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ice baths for recovery

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  • ice baths for recovery

    Ive been following the provided training schedule by the seal/swcc website and with that training sometimes near 4 times a day has taken a toll on my recovery and body, I just thought ice baths might be a good supplement to my training to help in recovery, what do ya guys think? if anyone has any advice in optimal recovery strategies pls let me know. thanks

  • #2
    I think if you are continuing to make progress in training you are recovering just fine.

    If you are not, you may need some program adjustment.

    Honestly there is no special recovery tool, no secret technique, no “one weird trick” that’s going to give you “more recovery”. Objective recovery is measured in training outcomes and if that’s going fine then your recovery is fine and you don’t need to “do” anything to help facilitate it, other than optimize what we know actually works: sleeping and eating. There is no data suggesting that ice baths improve performance and thereby do not improve recovery. They do provide a strong placebo effect and may temporarily reduce inflammation causing pain. They’re actually great after a football game or if you are extremely sore in that they may help you feel less sore. Honestly if there is anything you should do to help yourself feel better it should involve heat. Hot tubs, massage, sauna etc are easy ways. They won’t “give” you more recovery or improve performance if you are healthy, but they may help you feel better and relaxed. Nothing wrong with a cold plunge though if that’s what you prefer.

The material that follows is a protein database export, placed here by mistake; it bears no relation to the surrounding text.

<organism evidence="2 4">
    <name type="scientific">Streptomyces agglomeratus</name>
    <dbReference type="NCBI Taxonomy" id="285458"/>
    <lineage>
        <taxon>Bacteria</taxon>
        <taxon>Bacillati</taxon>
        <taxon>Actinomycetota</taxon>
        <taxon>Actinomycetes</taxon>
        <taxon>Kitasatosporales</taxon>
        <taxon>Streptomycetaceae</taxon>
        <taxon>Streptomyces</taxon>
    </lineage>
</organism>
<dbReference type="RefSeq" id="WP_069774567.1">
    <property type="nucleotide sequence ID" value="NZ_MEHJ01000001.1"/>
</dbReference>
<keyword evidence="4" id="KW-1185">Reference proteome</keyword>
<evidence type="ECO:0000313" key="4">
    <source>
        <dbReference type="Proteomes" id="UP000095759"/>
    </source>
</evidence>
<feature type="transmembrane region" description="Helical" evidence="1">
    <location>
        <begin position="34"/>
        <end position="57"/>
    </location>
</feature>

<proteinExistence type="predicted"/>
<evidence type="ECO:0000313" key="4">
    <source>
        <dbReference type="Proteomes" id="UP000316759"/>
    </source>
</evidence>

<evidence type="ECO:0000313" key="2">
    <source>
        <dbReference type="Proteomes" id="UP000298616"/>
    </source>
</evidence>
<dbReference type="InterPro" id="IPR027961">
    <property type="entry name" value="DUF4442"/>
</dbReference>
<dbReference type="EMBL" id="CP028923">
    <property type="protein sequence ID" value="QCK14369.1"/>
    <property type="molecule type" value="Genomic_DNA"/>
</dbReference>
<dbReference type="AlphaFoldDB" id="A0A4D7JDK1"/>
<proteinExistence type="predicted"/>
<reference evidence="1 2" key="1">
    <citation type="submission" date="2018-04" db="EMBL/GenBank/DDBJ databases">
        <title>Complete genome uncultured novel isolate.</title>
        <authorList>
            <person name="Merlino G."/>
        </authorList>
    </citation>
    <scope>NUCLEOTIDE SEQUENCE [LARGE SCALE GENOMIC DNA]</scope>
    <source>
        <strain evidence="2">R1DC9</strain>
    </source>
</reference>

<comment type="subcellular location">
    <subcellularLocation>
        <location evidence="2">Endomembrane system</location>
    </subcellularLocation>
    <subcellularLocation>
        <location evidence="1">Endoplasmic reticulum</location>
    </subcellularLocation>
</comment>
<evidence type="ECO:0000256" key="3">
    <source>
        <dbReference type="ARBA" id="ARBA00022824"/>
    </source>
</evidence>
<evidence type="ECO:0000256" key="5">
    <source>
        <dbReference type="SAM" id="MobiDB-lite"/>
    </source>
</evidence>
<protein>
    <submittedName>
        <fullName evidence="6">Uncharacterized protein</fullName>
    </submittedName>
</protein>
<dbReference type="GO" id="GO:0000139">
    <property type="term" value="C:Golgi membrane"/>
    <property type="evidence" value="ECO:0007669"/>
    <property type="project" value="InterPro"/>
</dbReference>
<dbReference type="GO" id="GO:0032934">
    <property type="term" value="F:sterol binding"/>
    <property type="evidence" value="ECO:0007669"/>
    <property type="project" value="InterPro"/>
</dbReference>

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    • #3
      thank you very much for the feedback i'l definently look into those options, but just one last thing, if training in atleast some capacity all 7 days of the week is too much then should i just reduce training to six times or go a little less intense with most of my workouts and opt for volume over intensity? i'm just trying not to get caught in overtraining or breaking myself down too much as i understand that would be a pretty big problem when/if i finally arrive at buds, thanks.

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      • #4
        Originally posted by David579 View Post
        thank you very much for the feedback i'l definently look into those options, but just one last thing, if training in atleast some capacity all 7 days of the week is too much then should i just reduce training to six times or go a little less intense with most of my workouts and opt for volume over intensity? i'm just trying not to get caught in overtraining or breaking myself down too much as i understand that would be a pretty big problem when/if i finally arrive at buds, thanks.
        I think it’s important to define what “too much” actually is and go from there. So I pose the question: how are you defining “too much” in this context for yourself?